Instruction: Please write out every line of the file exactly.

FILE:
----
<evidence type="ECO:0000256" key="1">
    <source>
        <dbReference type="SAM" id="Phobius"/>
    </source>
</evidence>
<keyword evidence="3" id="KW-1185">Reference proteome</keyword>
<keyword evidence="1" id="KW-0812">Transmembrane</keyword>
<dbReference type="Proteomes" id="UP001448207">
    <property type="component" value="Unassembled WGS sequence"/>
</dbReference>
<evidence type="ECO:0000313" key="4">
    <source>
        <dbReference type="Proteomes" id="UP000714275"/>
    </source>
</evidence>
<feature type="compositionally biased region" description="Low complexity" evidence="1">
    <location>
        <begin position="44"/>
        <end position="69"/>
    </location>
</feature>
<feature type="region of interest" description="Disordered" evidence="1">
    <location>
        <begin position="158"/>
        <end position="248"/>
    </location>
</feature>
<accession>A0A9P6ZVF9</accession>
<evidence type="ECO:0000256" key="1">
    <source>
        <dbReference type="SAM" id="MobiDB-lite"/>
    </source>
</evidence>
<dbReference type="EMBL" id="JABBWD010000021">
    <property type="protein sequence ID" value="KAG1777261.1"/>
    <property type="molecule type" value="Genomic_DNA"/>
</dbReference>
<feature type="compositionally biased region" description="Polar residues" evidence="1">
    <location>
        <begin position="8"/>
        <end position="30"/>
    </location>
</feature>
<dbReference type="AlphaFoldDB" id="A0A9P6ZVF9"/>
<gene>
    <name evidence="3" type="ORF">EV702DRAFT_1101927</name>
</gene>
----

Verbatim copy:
<evidence type="ECO:0000256" key="1">
    <source>
        <dbReference type="SAM" id="Phobius"/>
    </source>
</evidence>
<keyword evidence="3" id="KW-1185">Reference proteome</keyword>
<keyword evidence="1" id="KW-0812">Transmembrane</keyword>
<dbReference type="Proteomes" id="UP001448207">
    <property type="component" value="Unassembled WGS sequence"/>
</dbReference>
<evidence type="ECO:0000313" key="4">
    <source>
        <dbReference type="Proteomes" id="UP000714275"/>
    </source>
</evidence>
<feature type="compositionally biased region" description="Low complexity" evidence="1">
    <location>
        <begin position="44"/>
        <end position="69"/>
    </location>
</feature>
<feature type="region of interest" description="Disordered" evidence="1">
    <location>
        <begin position="158"/>
        <end position="248"/>
    </location>
</feature>
<accession>A0A9P6ZVF9</accession>
<evidence type="ECO:0000256" key="1">
    <source>
        <dbReference type="SAM" id="MobiDB-lite"/>
    </source>
</evidence>
<dbReference type="EMBL" id="JABBWD010000021">
    <property type="protein sequence ID" value="KAG1777261.1"/>
    <property type="molecule type" value="Genomic_DNA"/>
</dbReference>
<feature type="compositionally biased region" description="Polar residues" evidence="1">
    <location>
        <begin position="8"/>
        <end position="30"/>
    </location>
</feature>
<dbReference type="AlphaFoldDB" id="A0A9P6ZVF9"/>
<gene>
    <name evidence="3" type="ORF">EV702DRAFT_1101927</name>
</gene>